Life after nuclear testing
10 June 2014 | Article
Bikini Atoll, Marshall Islands
Despite being the stage for enormous displays of destructive power, the Pacific Islands of Bikini Atoll have a remarkable sense of beauty and peace. A ring of tiny, low-lying islands bordered by sweeping white-gold beaches and covered in lush green vegetation and swaying palm trees surround a lagoon of invitingly warm turquoise waters. It is one of the picture-postcard images treasured by modern culture—the untouched, wild, desert island.
Upon closer inspection, however, this island paradise bears deep and dramatic scars from 23 nuclear weapons tests carried out here by the United States between 1946 and 1958. These tests, most particularly Operation Crossroads in 1946 and Castle Bravo in 1954, changed the course of human history.
In 1946, the people of Bikini reluctantly agreed to leave their treasured homeland “for the good of mankind and to end all world wars” and commenced their many years of unhappy displacement within the Marshall Islands.
Today, the remains of crumbling grey concrete bunkers and monitoring stations emerge incongruously from the vegetation reclaiming the islands. A gaping hole a mile wide on the north-western side of the atoll reminds us where the world’s first deliverable hydrogen bomb, code-named Castle Bravo, destroyed three islands before its fallout covered eighteen thousand square kilometres of the Pacific Ocean. The site, as it stands today, eloquently illustrates the fate of a nuclear test site. The entire property of Bikini Atoll—the technological ensemble of sunken ships, along with the bunkers, the craters and disappeared islands, and the conspicuous absence of people—stands as testimony to a significant stage in human history that encompasses nuclear colonialism, the start of the Cold War and the age of nuclear weapons.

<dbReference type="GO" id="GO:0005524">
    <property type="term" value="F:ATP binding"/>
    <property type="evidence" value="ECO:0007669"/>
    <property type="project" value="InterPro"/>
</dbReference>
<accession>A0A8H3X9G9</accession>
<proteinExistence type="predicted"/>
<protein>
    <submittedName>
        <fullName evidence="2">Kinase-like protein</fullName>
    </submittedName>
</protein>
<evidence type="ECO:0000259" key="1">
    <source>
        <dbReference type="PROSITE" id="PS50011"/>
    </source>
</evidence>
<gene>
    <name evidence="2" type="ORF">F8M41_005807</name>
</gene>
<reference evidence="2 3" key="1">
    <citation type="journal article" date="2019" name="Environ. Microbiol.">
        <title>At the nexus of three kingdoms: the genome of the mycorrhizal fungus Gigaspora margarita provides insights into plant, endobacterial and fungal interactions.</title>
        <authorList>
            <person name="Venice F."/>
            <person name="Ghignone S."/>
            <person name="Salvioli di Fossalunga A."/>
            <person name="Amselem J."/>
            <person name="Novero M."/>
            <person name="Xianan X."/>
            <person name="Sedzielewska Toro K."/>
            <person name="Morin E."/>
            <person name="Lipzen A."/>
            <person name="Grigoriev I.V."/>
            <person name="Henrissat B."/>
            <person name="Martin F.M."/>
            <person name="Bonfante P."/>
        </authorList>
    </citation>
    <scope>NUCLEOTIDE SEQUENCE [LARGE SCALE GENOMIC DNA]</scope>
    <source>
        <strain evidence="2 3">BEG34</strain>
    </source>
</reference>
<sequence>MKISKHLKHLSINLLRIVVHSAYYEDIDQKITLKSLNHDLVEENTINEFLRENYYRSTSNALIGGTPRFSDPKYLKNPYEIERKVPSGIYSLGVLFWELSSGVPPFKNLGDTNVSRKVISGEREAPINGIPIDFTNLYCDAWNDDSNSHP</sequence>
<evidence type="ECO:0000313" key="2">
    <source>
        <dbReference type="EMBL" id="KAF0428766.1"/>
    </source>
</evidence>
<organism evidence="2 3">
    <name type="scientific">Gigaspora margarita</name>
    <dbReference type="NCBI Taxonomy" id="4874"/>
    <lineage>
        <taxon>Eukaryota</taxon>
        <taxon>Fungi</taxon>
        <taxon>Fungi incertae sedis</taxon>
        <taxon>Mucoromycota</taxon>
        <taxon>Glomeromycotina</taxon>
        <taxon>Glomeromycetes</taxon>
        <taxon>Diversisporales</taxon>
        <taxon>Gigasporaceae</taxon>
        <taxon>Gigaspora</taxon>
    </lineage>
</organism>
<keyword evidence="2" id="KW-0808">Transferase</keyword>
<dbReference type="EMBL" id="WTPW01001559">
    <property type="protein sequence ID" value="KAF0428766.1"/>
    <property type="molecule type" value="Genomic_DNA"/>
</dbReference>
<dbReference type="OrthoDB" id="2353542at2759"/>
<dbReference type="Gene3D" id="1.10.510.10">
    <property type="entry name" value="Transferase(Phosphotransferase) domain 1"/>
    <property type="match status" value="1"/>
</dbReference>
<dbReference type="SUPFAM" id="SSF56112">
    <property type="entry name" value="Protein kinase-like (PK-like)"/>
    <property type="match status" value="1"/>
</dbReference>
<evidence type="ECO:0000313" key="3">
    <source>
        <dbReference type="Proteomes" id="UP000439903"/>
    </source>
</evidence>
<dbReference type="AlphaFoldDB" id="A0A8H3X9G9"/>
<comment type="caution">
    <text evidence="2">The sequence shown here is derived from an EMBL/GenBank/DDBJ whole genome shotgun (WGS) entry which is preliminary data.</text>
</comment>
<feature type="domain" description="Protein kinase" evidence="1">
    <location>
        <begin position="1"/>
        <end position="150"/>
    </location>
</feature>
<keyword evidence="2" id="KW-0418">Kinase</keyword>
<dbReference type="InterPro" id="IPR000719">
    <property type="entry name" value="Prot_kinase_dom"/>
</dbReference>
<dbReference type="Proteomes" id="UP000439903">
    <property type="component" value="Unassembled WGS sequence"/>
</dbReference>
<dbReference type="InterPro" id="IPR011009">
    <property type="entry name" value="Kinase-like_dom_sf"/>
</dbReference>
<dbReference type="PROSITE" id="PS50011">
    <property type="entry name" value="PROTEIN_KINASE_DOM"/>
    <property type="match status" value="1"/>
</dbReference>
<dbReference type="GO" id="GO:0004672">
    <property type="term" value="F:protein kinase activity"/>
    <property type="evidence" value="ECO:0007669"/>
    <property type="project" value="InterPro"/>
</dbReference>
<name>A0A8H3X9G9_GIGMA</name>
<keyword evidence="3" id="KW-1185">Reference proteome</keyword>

The lagoon is home to spectacular corals, arrays of multicoloured fish, sponges and giant clams. A reef of remarkable health and richness of species, hovering and gliding seabirds and significant populations of rare and endangered animals, including sharks and turtles, exist here largely free from human disturbance.
Bikini was inscribed on the World Heritage List as a cultural site in 2010, and there is potential for inscription based on natural values in the future.